Conversations with nature-empowered people who think, create and live differently.
Besiders / through the lens
Forging a Fireplace Tool Set with Thomas Lefebvre
In a smithy in Québec City’s Lower Town, blacksmith Thomas Lefebvre uses traditional craftsmanship and his creativity to make objects that defy planned obsolescence. In collaboration with BESIDE, he gives us durable fireplace tools with a minimalist design.
Back to the Future
For the Incas time had a circular structure: The past, present, and future influenced each other continuously. This idea became the foundation for Mater Iniciativa, the agricultural and culinary laboratory headed by Malena Martinez and her brother Virgilio, the internationally renowned Peruvian chef.
Consuming less and doing more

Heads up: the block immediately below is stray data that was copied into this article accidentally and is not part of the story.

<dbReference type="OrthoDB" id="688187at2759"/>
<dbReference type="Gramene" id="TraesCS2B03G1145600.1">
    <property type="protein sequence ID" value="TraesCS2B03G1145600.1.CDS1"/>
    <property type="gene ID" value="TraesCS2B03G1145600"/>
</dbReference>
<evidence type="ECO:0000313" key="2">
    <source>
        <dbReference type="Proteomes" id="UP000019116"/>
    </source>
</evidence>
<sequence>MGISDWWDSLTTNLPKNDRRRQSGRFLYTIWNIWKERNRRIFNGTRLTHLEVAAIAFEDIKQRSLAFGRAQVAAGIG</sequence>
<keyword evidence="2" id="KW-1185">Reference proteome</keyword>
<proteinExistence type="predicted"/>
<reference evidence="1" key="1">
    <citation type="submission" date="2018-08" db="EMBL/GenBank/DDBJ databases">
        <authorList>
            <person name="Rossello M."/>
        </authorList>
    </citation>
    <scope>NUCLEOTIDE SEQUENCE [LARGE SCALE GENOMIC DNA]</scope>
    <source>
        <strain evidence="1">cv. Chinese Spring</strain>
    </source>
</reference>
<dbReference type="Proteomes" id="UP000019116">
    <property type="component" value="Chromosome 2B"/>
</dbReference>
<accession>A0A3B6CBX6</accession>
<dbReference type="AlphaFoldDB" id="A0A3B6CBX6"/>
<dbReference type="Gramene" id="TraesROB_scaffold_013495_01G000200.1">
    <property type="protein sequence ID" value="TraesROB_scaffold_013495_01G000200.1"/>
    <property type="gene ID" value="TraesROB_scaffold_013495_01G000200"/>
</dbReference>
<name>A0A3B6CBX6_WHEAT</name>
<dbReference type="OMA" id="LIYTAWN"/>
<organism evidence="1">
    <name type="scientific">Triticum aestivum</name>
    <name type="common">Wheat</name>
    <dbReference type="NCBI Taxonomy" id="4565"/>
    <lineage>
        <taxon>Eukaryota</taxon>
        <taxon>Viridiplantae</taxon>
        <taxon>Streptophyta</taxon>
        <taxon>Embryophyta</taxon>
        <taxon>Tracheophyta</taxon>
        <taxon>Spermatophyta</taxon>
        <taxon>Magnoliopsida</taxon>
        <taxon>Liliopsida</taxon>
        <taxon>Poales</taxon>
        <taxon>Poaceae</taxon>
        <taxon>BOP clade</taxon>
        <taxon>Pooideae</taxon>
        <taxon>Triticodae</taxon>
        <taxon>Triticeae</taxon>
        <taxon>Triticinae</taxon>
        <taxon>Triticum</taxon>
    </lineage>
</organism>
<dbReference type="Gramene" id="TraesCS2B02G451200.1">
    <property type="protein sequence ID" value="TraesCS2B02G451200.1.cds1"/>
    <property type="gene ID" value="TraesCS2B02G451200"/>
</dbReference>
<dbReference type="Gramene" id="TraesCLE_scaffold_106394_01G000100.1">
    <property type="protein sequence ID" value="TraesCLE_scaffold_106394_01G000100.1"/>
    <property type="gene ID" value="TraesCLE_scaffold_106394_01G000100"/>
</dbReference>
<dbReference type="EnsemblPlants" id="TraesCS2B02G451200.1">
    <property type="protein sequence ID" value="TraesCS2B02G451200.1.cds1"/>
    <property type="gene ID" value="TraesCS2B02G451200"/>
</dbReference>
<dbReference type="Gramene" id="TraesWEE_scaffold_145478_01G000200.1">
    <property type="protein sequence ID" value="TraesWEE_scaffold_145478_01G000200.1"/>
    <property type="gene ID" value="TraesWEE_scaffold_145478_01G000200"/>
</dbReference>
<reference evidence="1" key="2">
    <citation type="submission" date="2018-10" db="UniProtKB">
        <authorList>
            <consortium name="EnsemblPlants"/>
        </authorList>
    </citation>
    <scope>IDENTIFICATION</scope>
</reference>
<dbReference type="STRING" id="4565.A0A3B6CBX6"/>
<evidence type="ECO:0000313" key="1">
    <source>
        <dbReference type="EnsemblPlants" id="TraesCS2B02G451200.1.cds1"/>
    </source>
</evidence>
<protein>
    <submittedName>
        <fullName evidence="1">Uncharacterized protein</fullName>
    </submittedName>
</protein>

Yvon Chouinard has been wearing the same flannel shirt for 20 years. The 81-year-old conservationist, outside-the-box thinker, athlete and craftsman is also an outspoken anti-consumerist and always pushing Patagonia, the company he founded, to find solutions to the global environmental crisis.
Riding the Moment
Chas Christiansen is a charismatic artist, entrepreneur, and bike racer with an instinctive style and outlook on the world—all this from his years working as a bike messenger in San Francisco. From street racing to jungle excursions, he’s become a true ambassador of fixed gear cycling as a simple yet empowering way of life. And to this day, he still embraces every moment with wits, authenticity, and pure adrenaline.
The future of food is in the sea
At his shellfish and seaweed ocean farm, and his non-profit, Greenwave, Bren Smith is creating a simple, replicable system of water-based farming that is regenerative, rehabilitates the oceans, creates jobs, and, likely, is the answer to growing food in the face of climate change.
The instant you step outside, the smell of conifers, prickly as their needles, sweet as their sap, is, if you pay close attention, always with you. Your first encounter with this expansive northern territory is through your nose. The Abitibi-Témiscamingue region of Québec is half the size of Alabama and twice as big as Belgium.